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Browsing named entities in a specific section of Adam Badeau, Military history of Ulysses S. Grant from April 1861 to April 1865. Volume 1. Search the whole document.

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Coffeeville (Mississippi, United States) (search for this): chapter 6
o beyond Grenada, and attempt to hold present line of communication. On the 5th, he was at Oxford, twenty-eight miles beyond Holly Springs, with his cavalry at Coffeeville, only eighteen miles from Grenada. This whole advance was made without serious fighting, as the enemy fell back rapidly before any show of pursuit. On the 5thack. After cutting the two roads, General Sherman's movements, to secure the end desired, will necessarily be left to his judgment. I will occupy this road to Coffeeville. Written instructions conformable to the above dispatch were on the same day given to Sherman; headquarters Thirteenth army corps. Department of the Tenneses. But the country was found to be abundantly stocked. Every thing for the subsistence of man or beast, for fifteen miles east and west of the railroad, from Coffeeville to La Grange, was appropriated to the use of the army. The families of the farmers suffered, but the soldiers were fed; and the lesson was taught which Grant a
Bolivar, Tenn. (Tennessee, United States) (search for this): chapter 6
rom that place, the reopening of the road from Humboldt to Memphis, and the concentration of the troops from Corinth and Bolivar, and with small reenforcements at Memphis, I think I would be able to move down the Mississippi Central road, and cause on, on the 2d of November: I have commenced a movement on Grand Junction, with three divisions from Corinth and two from Bolivar. Will leave here to-morrow and take command in person. If found practicable, I will go to Holly Springs, and, may be, he available cavalry of the Army of the Tennessee was also sent after the raiders, and all commanders between Oxford and Bolivar were notified of the rebel movements, and directed to hold their respective posts at all hazards. Men and commanders everywhere did their duty, except at Holly Springs; and the enemy was repulsed at Coldwater, Davis Mills, Bolivar, and Middleburg; but Holly Springs was captured while the troops were in their beds. The commanding officer of the post, Colonel Murphy,
Arkansas (Arkansas, United States) (search for this): chapter 6
t lives off the country Reopens his communications Sherman's assault on Vicksburg repulse of Sherman McClernand takes command of river expedition capture of Arkansas post Grant falls back to Memphis extraordinary behavior of Mc-Clernand Grant takes command of river expedition protest of McClernand. The transcendent imp have the immediate command under your direction. The first part of this dispatch was an order to divide all the troops in Grant's command, including those from Arkansas, into four corps. And thus a political general was foisted on Halleck and his subordinate; the influences brought to bear on the President were too strong forzoo river, Sherman at once proposed to McClernand that, while waiting for further orders from Grant, the expeditionary force should be employed in the capture of Arkansas Post, a strong work on the Arkansas, fifty miles from its mouth. The object was to occupy the troops, and raise their spirits, depressed by the recent failure,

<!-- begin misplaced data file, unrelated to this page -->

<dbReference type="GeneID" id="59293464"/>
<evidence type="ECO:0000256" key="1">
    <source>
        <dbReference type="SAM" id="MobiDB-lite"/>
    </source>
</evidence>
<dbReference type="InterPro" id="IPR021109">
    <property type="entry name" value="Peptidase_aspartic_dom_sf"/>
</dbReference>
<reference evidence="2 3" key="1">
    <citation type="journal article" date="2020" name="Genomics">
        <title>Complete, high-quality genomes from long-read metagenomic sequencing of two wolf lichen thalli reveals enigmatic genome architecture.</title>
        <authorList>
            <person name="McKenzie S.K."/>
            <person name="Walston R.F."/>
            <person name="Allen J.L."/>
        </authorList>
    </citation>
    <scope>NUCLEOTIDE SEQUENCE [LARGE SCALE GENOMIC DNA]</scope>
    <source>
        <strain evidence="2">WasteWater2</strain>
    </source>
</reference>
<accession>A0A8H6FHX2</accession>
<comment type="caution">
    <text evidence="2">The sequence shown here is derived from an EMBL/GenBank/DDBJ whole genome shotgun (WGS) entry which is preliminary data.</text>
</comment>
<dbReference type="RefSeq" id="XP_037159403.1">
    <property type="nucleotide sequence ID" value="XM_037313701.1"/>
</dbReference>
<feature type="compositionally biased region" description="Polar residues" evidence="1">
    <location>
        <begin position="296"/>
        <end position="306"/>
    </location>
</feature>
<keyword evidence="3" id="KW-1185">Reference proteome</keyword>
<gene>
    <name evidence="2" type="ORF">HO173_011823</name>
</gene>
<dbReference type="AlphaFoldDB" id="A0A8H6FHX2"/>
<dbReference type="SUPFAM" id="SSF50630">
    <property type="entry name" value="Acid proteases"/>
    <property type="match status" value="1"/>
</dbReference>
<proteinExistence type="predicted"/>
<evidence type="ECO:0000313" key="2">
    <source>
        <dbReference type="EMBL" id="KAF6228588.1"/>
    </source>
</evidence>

Grand Junction (Tennessee, United States) (search for this): chapter 6
er, the latter announced from Jackson, on the 2d of November: I have commenced a movement on Grand Junction, with three divisions from Corinth and two from Bolivar. Will leave here to-morrow and takegraph as I go. Holly Springs is on the Mississippi Central railroad, twenty-five miles from Grand Junction, and about half way to the Tallahatchie river. The distance to Grenada from Grand Junction Grand Junction is one hundred miles. General Pemberton, having superseded Van Dorn, who remained to serve under him, was at this time in command of the forces opposed to Grant, and had fortified strongly on the Tallahatchie, his advance, however, reaching as far north as La Grange and Grand Junction. When Halleck received word that Grant had absolutely started south, he telegraphed: I approve of your plan of ads therefore obliged to hold them all. On the 4th of November, he had seized La Grange and Grand Junction, and announced: My moving force will be about thirty thousand men. McPherson commanded his
Fort Pillow (Tennessee, United States) (search for this): chapter 6
Confederacy, could supplies of such consequence be procured. This tangible and practical advantage would be entirely lost, when the control of the Mississippi river was gone; and no consideration had greater weight with the rebel leaders than this, in the long and gallant defence they made for their main artery of supply. Accordingly, the insurgents early seized the most important positions along the river, and, with a keen appreciation of their natural advantages, fortified Columbus, Fort Pillow, Island Number10, Vicksburg, and later, Port Hudson. The first three of these places had fallen, in the spring of 1862; but Vicksburg, situated at a remarkable bend in the river, and on one of the few bluffs that mark its course, was rendered one of the strongest fortified places in America. In June, 1862, after the capture of New Orleans, a combined expedition moved up the river, under Commodore Farragut and Brigadier-General Thomas Williams, who found no difficulty in making their wa